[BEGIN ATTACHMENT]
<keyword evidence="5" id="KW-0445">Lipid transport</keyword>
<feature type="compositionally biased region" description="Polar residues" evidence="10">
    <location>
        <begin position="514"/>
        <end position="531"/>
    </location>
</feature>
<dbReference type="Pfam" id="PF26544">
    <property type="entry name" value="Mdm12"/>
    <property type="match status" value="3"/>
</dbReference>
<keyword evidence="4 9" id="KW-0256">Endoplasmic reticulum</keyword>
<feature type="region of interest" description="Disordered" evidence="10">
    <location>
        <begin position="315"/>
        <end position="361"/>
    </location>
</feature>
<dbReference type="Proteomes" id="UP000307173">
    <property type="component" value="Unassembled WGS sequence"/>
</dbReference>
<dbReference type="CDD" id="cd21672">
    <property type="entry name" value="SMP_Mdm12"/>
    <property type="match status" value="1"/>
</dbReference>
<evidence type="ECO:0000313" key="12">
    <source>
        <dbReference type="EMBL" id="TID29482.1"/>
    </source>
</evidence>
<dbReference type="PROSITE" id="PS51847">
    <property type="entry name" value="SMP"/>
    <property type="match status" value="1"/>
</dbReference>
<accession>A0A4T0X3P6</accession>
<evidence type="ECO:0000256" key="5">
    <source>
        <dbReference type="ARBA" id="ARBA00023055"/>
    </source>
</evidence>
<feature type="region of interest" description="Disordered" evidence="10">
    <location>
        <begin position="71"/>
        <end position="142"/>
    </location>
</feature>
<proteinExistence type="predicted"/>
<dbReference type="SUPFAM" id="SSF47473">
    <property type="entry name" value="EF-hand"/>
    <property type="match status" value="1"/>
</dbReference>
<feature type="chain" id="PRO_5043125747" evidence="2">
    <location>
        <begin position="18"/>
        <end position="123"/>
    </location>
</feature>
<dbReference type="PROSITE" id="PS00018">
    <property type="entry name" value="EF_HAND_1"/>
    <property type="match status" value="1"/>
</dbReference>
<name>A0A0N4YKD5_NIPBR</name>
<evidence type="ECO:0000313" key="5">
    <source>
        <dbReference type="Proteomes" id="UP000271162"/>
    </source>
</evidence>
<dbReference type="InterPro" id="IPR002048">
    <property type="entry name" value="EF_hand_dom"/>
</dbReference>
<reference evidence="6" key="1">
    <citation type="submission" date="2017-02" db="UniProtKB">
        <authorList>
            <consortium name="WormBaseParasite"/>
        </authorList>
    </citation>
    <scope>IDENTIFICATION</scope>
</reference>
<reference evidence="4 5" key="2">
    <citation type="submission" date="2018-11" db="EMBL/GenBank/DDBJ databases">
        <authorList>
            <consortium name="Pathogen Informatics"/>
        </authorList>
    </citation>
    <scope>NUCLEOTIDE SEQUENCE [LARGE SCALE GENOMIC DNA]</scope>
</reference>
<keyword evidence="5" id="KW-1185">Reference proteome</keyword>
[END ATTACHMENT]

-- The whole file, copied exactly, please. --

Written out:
<keyword evidence="5" id="KW-0445">Lipid transport</keyword>
<feature type="compositionally biased region" description="Polar residues" evidence="10">
    <location>
        <begin position="514"/>
        <end position="531"/>
    </location>
</feature>
<dbReference type="Pfam" id="PF26544">
    <property type="entry name" value="Mdm12"/>
    <property type="match status" value="3"/>
</dbReference>
<keyword evidence="4 9" id="KW-0256">Endoplasmic reticulum</keyword>
<feature type="region of interest" description="Disordered" evidence="10">
    <location>
        <begin position="315"/>
        <end position="361"/>
    </location>
</feature>
<dbReference type="Proteomes" id="UP000307173">
    <property type="component" value="Unassembled WGS sequence"/>
</dbReference>
<dbReference type="CDD" id="cd21672">
    <property type="entry name" value="SMP_Mdm12"/>
    <property type="match status" value="1"/>
</dbReference>
<evidence type="ECO:0000313" key="12">
    <source>
        <dbReference type="EMBL" id="TID29482.1"/>
    </source>
</evidence>
<dbReference type="PROSITE" id="PS51847">
    <property type="entry name" value="SMP"/>
    <property type="match status" value="1"/>
</dbReference>
<accession>A0A4T0X3P6</accession>
<evidence type="ECO:0000256" key="5">
    <source>
        <dbReference type="ARBA" id="ARBA00023055"/>
    </source>
</evidence>
<feature type="region of interest" description="Disordered" evidence="10">
    <location>
        <begin position="71"/>
        <end position="142"/>
    </location>
</feature>
<proteinExistence type="predicted"/>
<dbReference type="SUPFAM" id="SSF47473">
    <property type="entry name" value="EF-hand"/>
    <property type="match status" value="1"/>
</dbReference>
<feature type="chain" id="PRO_5043125747" evidence="2">
    <location>
        <begin position="18"/>
        <end position="123"/>
    </location>
</feature>
<dbReference type="PROSITE" id="PS00018">
    <property type="entry name" value="EF_HAND_1"/>
    <property type="match status" value="1"/>
</dbReference>
<name>A0A0N4YKD5_NIPBR</name>
<evidence type="ECO:0000313" key="5">
    <source>
        <dbReference type="Proteomes" id="UP000271162"/>
    </source>
</evidence>
<dbReference type="InterPro" id="IPR002048">
    <property type="entry name" value="EF_hand_dom"/>
</dbReference>
<reference evidence="6" key="1">
    <citation type="submission" date="2017-02" db="UniProtKB">
        <authorList>
            <consortium name="WormBaseParasite"/>
        </authorList>
    </citation>
    <scope>IDENTIFICATION</scope>
</reference>
<reference evidence="4 5" key="2">
    <citation type="submission" date="2018-11" db="EMBL/GenBank/DDBJ databases">
        <authorList>
            <consortium name="Pathogen Informatics"/>
        </authorList>
    </citation>
    <scope>NUCLEOTIDE SEQUENCE [LARGE SCALE GENOMIC DNA]</scope>
</reference>
<keyword evidence="5" id="KW-1185">Reference proteome</keyword>